The ESP32 and ESP8266 are low cost (under USD$5 each) system on a chip (computers) that can be programmed to perform specific tasks. These modules have integrated WiFi and Bluetooth, and a healthy selection of digital i/o pins. They are faster and have more memory than the Arduino Uno / Mega platforms. In this article, we will walk you through the setup of the ESP32 and ESP8266 on the Arduino IDE software. The Arduino IDE software is available for FREE, if you haven't installed it yet, you can follow the previous article in this series:
In this article we will:
- Explain why this is of interest to Railway Modellers
- Explain why you don't need to be skilled at computers
- Explain how its different from traditional electronic options
- Walk you through configuring the Arduino IDE for ESP
Why are we using the Arduino IDE?
The Arduino IDE is a software application that will take our code and convert it to something the ESP32/ESP8266 boards can understand. The Arduino IDE is designed with beginners in mind, so it is very easy for people with no previous computer skills to use. In this article, we will be adding support for the ESP32 and ESP8266 boards to the Arduino IDE.
Is there anything I need to do before following this guide?
Yes, you will want to have installed the Arduino IDE on your computer. You can download and install the Arduino IDE for Windows, MacOS X and Linux from https://www.arduino.cc/en/main/software.
You will also need an ESP32/ESP8266 module, USB to micro-USB cable, a breadboard and solid core wire. However those aren't necessary to setup the software. We recommend that you try setting up the software first or while you are waiting for the hardware components to arrive. If you need a shopping list, you can use these Amazon links and help support our project too. We recommend getting at a minimum:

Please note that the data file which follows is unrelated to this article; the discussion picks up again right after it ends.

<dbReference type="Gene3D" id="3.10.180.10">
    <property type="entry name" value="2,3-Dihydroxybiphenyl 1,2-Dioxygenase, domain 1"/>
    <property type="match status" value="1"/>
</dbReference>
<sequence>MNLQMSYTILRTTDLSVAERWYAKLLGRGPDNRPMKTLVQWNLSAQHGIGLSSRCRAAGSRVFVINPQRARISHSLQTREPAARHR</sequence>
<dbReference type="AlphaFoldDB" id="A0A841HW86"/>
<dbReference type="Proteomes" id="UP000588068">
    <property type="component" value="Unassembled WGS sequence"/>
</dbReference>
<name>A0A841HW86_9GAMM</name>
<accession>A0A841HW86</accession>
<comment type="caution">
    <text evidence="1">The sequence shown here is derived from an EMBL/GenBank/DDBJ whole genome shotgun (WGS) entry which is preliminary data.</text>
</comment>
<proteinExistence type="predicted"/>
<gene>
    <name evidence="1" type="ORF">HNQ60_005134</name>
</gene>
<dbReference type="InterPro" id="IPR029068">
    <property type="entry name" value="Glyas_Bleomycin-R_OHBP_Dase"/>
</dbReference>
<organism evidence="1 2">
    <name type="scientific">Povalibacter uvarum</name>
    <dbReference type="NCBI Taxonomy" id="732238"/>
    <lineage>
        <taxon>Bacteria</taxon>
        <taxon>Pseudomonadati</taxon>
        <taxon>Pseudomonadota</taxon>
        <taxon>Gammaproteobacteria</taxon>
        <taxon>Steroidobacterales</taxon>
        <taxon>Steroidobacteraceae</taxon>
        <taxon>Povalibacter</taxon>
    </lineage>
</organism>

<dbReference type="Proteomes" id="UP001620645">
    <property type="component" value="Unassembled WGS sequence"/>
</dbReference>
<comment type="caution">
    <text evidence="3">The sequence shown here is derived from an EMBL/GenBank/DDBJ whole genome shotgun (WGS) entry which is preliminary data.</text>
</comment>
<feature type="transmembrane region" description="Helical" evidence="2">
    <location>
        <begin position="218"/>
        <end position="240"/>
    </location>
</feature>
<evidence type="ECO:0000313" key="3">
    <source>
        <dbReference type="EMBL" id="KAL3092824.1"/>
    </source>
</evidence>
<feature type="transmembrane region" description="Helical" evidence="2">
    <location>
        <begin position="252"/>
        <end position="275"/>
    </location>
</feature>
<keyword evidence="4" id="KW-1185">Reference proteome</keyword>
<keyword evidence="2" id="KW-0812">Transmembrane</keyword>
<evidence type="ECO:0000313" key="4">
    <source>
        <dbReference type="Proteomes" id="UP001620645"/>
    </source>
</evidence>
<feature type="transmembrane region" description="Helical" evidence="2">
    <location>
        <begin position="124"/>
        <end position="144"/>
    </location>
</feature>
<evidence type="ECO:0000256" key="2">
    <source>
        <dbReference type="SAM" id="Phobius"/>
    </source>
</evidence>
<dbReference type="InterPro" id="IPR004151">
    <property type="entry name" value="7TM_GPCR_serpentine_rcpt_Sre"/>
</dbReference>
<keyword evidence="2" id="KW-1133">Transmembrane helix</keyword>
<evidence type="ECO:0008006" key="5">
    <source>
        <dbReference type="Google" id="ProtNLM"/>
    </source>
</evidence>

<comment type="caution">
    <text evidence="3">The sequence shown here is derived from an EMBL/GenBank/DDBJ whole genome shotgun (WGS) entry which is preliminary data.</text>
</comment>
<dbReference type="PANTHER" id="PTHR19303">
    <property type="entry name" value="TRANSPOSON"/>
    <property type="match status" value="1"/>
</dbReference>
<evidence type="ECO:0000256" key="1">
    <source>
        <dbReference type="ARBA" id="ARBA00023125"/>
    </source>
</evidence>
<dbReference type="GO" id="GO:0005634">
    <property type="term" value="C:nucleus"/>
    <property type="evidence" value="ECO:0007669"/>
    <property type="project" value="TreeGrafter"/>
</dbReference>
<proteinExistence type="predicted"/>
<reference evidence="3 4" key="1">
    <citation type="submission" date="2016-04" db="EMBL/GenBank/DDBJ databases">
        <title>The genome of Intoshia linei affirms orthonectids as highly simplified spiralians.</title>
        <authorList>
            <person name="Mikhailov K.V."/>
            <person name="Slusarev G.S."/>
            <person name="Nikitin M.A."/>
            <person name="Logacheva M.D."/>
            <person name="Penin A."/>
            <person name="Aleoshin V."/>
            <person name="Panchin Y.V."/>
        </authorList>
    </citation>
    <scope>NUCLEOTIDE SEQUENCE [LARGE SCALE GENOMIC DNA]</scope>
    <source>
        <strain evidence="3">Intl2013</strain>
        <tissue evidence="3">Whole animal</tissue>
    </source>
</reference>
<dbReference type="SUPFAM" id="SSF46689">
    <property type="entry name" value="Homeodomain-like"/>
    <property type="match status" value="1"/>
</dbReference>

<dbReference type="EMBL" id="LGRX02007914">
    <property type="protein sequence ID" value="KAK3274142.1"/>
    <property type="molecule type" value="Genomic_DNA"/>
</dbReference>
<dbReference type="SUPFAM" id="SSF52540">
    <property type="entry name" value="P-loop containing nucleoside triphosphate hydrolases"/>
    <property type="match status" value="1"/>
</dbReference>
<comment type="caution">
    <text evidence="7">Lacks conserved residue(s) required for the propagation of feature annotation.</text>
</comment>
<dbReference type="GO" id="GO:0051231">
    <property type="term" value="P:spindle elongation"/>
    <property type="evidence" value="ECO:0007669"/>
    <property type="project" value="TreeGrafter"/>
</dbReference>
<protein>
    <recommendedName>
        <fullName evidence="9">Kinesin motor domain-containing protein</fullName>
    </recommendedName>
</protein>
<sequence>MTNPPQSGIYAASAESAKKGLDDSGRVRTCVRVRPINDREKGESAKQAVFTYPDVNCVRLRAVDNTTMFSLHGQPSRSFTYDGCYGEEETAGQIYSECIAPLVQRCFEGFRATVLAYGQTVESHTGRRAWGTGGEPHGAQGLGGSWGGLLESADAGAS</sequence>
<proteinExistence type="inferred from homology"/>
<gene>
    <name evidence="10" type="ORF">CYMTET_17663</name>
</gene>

- ESP32 or ESP8266 modules
- Jumper Wires (male and female) or solid core wire
You can find these on these lists that help support our project:
What has this got to do with Model Railways?
The ESP32/ESP8266 modules can be used to control everything on your layout, from turning lights in specific buildings on and off, to controlling train identification, train detection, level crossings and even controlling your DC or DCC powered locomotives. There is no limit to what you can control with the ESP32/ESP8266 modules on your railway.
I'm a Railway Modeller not a Computer Programmer!
You don't need to have any computer programming skills to use the ESP32/ESP8266. We have written the code and make it available for FREE for you to download under an Open Source license. All you have to do is download our code, add in your WiFi information to your local copy of the code, and send it to the ESP32/ESP8266 module when its plugged into your computer. It is far simplier than trying to wire an ECoS to a DCC Concepts Cobalt setup.
How is this different from DCC Concepts or Megapoints products?
This solution uses software to provide the logic rather than proprietary hardware. One key advantage is that new features, updates and bug fixes can be easily uploaded via a software update. Hardware products such as those from other companies require replacing the board to a newer version. Another key advantage is the PRICE. The modules we use are industry standard off-the-shelf components, lower cost and higher spec than whats provided in proprietary solutions. The software is available for FREE. So with less work than trying to install a proprietary solution, you can download and go with much more advanced features. Our software leverages the use of WiFi, even if you don't have WiFi, the system can create its own WiFi network between components. This means that you will have less wires (just power) going around your layout. Finally, our system can leverage a large number of available sensors, bringing a range of new data and metrics from your layout, helping you identify problems and improve running on your layout.